LED vs Plasma. Why is LED so much more expensive?

GreenGoose

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Plasma has burn in. Sports, video games, or news/weather channels will cause long term damage.

Wrong. New Plasma technology does not suffer from this. Plasma looks way better than LCD/LED in my opinion.
 

mathesar

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I was reading CNET's LCD vs LED vs Plasma article and this is what they have to say about burn-in:

Burn-in:
Tie

Gotcha! All TVs can burn in. It's unlikely you'll abuse them enough for this to happen (think airport arrival/departure displays). Plasmas can have image persistence, which has the outward appearance of burn-in, but isn't permanent. For more on this, check out my article Is plasma burn-in a problem?

The short version? You're going to notice image persistence long before it will become a problem."
 

NIZMOZ

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^^ well mine is permanent. Saying it can't be is false. Mine has been there for years, and running the white/black bar for image burn in reset (whatever it's called on the samsung) for at least a few days continuous it never fixed it.
 
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one swell foop

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^^ well mine is permanent. Saying it can't be is false. Mine has been there for years, and running the white/black bar for image burn in reset (whatever it's called on the samsung) for at least a few days continuous it never fixed it.

Permanent means forever. Just because you haven't managed to fix it yet doesn't mean that the persistence on yours is "permanent". You said yourself that weather and news channels were displayed on the monitor for about 18 hours a day. You ask for burn in, you'll get it. Just because your usage pattern is far outside the norm doesn't mean that anyone that buys a plasma will suffer from the same problems.

You're trying to argue over principle when you have yet to prove that the burn in on your plasmas is actually permanent simply because it hasn't yet gone away. Until you can bring a better or new argument to the table, please stop with this one.
 
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LancerJay

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I don't treat my plasma any different than previous CRTs i've owned and its burn in free with over 17k hours in the last 5 years of ownership, The majority of those hours are from gaming as well, Wii,360, PS3 & PC all hooked up to it.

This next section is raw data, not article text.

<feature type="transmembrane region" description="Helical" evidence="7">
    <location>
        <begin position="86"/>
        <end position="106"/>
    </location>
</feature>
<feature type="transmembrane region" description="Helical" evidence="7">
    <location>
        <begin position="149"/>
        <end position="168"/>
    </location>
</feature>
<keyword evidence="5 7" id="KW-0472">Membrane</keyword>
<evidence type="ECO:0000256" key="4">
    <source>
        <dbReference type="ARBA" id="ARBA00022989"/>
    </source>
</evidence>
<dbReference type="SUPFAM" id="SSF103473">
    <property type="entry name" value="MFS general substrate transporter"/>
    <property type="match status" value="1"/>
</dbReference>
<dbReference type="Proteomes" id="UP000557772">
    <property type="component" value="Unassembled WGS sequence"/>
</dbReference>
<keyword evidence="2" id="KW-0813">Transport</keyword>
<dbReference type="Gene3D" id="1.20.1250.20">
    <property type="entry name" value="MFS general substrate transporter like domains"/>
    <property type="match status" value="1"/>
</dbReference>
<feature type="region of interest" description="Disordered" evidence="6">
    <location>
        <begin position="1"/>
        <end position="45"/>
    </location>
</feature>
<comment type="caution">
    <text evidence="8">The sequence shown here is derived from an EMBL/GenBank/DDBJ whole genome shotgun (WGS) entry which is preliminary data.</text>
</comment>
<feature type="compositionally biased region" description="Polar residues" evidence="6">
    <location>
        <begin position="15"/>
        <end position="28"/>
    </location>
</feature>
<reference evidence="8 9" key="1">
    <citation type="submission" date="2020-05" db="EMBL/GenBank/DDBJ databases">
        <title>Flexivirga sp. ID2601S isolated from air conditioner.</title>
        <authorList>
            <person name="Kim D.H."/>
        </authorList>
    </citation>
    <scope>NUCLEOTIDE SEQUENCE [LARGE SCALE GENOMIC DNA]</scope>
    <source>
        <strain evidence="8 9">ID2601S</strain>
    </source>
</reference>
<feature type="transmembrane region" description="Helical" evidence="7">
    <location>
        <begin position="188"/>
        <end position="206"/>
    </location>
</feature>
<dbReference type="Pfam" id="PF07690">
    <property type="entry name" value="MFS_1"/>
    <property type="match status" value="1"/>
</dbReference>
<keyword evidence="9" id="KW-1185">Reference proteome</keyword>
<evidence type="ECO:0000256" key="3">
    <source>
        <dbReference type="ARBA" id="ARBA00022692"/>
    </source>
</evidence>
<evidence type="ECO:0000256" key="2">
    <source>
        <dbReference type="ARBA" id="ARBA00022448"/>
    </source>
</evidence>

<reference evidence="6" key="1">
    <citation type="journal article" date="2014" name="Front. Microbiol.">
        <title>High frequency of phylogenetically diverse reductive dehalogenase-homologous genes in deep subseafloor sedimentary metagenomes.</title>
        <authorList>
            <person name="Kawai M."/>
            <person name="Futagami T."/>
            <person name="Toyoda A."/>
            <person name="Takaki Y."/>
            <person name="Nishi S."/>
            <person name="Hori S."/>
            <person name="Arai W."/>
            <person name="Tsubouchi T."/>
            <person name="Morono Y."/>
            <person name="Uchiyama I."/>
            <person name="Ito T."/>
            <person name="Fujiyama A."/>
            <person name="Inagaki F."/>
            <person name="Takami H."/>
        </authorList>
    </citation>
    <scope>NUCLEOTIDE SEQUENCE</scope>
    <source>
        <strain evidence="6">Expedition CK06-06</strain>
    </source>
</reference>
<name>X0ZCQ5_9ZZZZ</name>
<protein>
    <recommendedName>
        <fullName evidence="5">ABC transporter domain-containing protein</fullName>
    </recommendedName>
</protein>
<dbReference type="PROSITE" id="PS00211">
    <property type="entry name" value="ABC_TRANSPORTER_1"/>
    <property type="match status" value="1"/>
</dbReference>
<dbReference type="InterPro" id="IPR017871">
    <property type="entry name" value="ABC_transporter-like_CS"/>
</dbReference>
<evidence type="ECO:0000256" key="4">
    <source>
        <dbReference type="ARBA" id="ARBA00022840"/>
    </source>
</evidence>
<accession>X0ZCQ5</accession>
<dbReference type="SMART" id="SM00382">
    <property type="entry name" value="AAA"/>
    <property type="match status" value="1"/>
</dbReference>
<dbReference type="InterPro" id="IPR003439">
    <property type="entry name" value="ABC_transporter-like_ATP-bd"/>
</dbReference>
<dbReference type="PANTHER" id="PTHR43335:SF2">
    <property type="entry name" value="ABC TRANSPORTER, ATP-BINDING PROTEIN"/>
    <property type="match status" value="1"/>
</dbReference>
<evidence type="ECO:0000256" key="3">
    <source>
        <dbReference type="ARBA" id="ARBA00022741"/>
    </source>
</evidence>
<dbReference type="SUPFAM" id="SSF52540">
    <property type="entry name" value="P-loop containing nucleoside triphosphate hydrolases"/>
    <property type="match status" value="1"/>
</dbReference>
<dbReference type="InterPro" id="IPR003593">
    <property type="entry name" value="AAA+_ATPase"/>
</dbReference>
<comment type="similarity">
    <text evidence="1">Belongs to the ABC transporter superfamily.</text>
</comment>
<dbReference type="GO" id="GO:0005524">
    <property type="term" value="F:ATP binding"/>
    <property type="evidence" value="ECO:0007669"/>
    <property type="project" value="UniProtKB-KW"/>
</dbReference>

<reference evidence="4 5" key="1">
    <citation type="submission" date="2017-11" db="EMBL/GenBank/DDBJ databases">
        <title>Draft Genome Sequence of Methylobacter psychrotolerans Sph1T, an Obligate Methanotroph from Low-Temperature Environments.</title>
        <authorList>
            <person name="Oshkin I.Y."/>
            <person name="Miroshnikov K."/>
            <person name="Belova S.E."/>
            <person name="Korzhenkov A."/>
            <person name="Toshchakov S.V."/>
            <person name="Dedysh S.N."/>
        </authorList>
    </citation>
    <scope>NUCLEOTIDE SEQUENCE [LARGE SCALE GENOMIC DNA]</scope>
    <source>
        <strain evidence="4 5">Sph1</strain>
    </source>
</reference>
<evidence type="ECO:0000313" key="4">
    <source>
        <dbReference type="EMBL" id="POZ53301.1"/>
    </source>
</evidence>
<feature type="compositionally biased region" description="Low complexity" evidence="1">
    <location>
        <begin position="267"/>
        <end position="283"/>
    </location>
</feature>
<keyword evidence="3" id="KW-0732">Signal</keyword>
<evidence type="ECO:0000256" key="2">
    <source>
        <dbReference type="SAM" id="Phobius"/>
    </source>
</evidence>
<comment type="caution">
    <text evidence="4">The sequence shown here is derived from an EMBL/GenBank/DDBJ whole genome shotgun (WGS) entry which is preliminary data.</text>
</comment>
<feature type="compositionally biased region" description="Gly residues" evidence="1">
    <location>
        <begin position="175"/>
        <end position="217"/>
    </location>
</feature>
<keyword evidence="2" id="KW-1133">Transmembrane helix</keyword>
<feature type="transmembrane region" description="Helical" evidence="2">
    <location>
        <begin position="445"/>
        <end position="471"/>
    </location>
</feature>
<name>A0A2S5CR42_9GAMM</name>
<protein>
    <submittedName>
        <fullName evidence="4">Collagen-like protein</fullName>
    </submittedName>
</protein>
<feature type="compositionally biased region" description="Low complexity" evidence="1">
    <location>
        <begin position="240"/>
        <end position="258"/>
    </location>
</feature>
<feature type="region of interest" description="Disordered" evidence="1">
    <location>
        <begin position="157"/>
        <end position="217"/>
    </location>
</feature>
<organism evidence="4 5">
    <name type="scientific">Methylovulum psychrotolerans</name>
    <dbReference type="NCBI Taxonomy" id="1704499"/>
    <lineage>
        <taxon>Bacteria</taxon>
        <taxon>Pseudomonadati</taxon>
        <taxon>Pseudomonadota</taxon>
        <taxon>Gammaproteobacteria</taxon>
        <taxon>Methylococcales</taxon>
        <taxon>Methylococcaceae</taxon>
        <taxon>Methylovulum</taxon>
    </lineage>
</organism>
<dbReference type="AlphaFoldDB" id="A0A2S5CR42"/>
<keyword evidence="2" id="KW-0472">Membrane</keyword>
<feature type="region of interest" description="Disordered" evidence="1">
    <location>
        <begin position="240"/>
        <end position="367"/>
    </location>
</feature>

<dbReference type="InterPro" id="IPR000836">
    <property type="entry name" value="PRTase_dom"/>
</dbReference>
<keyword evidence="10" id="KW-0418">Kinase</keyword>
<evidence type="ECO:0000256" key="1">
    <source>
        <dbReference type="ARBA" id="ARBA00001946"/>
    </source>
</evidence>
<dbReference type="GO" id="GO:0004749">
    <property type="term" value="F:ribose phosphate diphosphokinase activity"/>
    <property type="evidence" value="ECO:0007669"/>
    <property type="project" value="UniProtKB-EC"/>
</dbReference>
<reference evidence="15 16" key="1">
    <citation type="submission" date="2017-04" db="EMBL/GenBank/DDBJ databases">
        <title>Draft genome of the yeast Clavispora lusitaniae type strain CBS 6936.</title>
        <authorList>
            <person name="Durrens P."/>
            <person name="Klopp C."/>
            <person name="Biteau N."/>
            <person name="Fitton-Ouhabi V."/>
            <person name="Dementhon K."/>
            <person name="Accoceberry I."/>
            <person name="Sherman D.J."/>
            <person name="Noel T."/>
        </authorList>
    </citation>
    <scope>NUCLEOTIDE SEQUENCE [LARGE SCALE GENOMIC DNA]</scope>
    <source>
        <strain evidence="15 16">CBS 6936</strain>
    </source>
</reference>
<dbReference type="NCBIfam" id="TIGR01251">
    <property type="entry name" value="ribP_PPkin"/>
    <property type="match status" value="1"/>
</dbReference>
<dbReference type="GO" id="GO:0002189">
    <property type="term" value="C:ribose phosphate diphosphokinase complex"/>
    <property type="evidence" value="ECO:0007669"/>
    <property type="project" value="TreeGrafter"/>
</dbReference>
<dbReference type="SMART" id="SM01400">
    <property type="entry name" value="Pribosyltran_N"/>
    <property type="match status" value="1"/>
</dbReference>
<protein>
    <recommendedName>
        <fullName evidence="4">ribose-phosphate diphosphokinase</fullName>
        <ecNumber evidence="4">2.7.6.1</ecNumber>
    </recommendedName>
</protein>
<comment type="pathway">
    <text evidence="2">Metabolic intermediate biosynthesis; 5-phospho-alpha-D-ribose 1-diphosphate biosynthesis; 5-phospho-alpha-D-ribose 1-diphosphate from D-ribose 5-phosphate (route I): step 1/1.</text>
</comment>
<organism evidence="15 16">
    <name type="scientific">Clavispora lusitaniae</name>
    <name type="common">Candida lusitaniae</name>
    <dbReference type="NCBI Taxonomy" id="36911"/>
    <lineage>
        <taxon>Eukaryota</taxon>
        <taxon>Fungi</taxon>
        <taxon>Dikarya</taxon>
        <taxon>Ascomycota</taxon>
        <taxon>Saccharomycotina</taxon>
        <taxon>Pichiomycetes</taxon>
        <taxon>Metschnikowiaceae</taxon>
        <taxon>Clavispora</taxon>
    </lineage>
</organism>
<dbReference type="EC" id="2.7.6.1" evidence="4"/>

hours%202-19-12_.jpg

Is that a Kuro Elite? I remember when I first laid my eyes on it. Couldn't believe the black levels.
 

GreenMonkey

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You're trying to argue over principle when you have yet to prove that the burn in on your plasmas is actually permanent simply because it hasn't yet gone away. Until you can bring a better or new argument to the table, please stfu with this one.

It's possible he has real burn-in. If you abuse the shit out of your plasma and never take it out of torch mode (properly calibrate your TV!!) you can certainly burn it in. Especially when the TV is fairly new. I find most of the people with permanent burn in now either A) treated it badly out of the box (like 90% 4:3 viewing in torch mode) or B) run the same content for hours and hours at a time without watching it.

I've played hours of Gears 1/3 or fighting games without anything more than some temporary IR (that you can only see if you walk up to the TV and squint at it).

Honestly, if you're one of those people that leaves a TV on for 12+ hours at a time every day for background noise on a weather or news channel, you shouldn't have a plasma. If nothing else, the amount of electricity dollars you are burning boggles my mind :eek: Turn off the TV already and turn on the radio or something!

And yes, you can burn in an LCD. Just ask anyone that has worked at a datacenter. It's much more difficult than a CRT or a plasma, but yeah, you can do it.
 

NIZMOZ

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Permanent means forever. Just because you haven't managed to fix it yet doesn't mean that the persistence on yours is "permanent". You said yourself that weather and news channels were displayed on the monitor for about 18 hours a day. You ask for burn in, you'll get it. Just because your usage pattern is far outside the norm doesn't mean that anyone that buys a plasma will suffer from the same problems.

You're trying to argue over principle when you have yet to prove that the burn in on your plasmas is actually permanent simply because it hasn't yet gone away. Until you can bring a better or new argument to the table, please stfu with this one.